Martin Brundle offers his assessment of ‘strange’ situation at Ferrari

Oliver Harden
Carlos Sainz in the Ferrari rear shot. Japan October 2022

Martin Brundle has been left perplexed by Mattia Binotto’s resignation as Ferrari Formula 1 team principal, claiming it would be “strange” if the team have not lined up an outstanding candidate to replace him.

Binotto will leave his role as Ferrari team boss at the end of this month after announcing his resignation earlier this week, bringing an end to 28 years of service to F1’s most famous team.

His exit comes after Ferrari’s 2022 title challenge suffered a catastrophic collapse with reliability issues, operational mistakes and driver errors costing the team valuable points to Red Bull.

In a statement confirming Binotto’s departure, Ferrari confirmed the process is “underway” to find a new team principal and is expected to be finalised in the new year; Alfa Romeo boss Frederic Vasseur iscurrently thought to be the leading candidate for the role.

Brundle feels Ferrari have lost a figure of significant stature in Binotto, not only the team boss but a key influence in the technical department at Maranello, and that the team will require a special individual to fill the hole he leaves behind.

Appearing at the Guild of Motoring Writers’ Annual Awards event in London, Brundle said, as quoted by Motorsport.com: “They’ve lost their chief technical officer and their team principal, so unless they have got somebody very, very good to replace him straightaway, it all looks a little bit strange. But that’s the nature of it.”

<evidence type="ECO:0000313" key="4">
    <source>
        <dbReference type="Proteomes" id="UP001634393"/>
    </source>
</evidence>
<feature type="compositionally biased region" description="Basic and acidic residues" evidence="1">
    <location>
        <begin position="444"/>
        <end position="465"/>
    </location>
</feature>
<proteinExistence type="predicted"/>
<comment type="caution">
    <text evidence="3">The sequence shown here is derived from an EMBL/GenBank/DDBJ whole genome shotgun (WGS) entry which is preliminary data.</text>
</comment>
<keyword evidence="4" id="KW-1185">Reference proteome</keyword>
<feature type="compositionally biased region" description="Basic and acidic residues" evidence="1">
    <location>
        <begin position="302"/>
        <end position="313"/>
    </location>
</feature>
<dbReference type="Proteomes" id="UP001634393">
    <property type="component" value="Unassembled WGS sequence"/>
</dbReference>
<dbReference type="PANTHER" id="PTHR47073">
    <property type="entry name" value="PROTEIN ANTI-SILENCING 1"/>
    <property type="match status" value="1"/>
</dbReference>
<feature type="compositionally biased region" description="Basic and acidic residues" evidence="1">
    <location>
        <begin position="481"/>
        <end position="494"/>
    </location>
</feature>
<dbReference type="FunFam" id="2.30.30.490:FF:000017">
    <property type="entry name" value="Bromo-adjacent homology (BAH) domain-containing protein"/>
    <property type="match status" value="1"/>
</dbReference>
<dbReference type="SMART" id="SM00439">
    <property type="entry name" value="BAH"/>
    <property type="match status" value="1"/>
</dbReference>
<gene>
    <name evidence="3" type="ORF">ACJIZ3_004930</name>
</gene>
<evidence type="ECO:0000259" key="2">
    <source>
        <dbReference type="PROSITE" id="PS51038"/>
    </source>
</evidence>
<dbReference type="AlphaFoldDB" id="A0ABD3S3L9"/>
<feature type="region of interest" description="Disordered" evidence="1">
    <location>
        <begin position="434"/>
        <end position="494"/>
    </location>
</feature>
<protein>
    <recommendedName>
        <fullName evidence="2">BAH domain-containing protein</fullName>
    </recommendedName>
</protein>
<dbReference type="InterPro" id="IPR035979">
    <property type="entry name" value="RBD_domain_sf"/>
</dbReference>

Brundle highlighted the pressures of Ferrari’s status as F1’s Italian national team as a key factor in their underachievement since their last Drivers’ title in 2007, referencing the spine of the team during Michael Schumacher’s years of dominance at the turn of the century.

He added: “You’re working for a country there at Ferrari, not just a team, of course.

“You’ve got to speak Italian. And I think the problem is, if you look back at when they were last successful, they had a Frenchman in Jean Todt, a Brit in Ross Brawn, a South African with Rory Byrne and so on.

“Maybe that’s what they need again, something like that: people who are not completely exposed to the daily Italian media.”

Will Ferrari be any closer to winning without Binotto?

All political careers end in failure, as the saying goes, and for the last 15 years the same has been true of Ferrari team principals.

When his resignation was finally confirmed on Tuesday, Binotto became the latest man to fail to live up to the successes of Todt, following in the footsteps of Stefano Domenicali, Marco Mattiacci and Maurizio Arrivabene.

The great risk of appointing Binotto at the beginning of 2019 was that he would eventually be blamed for Ferrari’s next glorious failure and, as a result, the team would lose a loyal servant as well as one of the most creative minds in the pit lane.

Indeed, the only reason Ferrari had a title challenge to throw away in 2022 was thanks to the work Binotto had done over the winter on the innovative F1-75 car, dragging the Scuderia back into race-winning contention after a couple of years in the competitive wilderness.

Ferrari will most likely continue to win races under a new boss in 2023, but will they be any closer to winning the ultimate prize without Binotto’s influence and ingenuity behind the scenes at Maranello?

In that context, Binotto’s exit may prove to be an unavoidable mistake.

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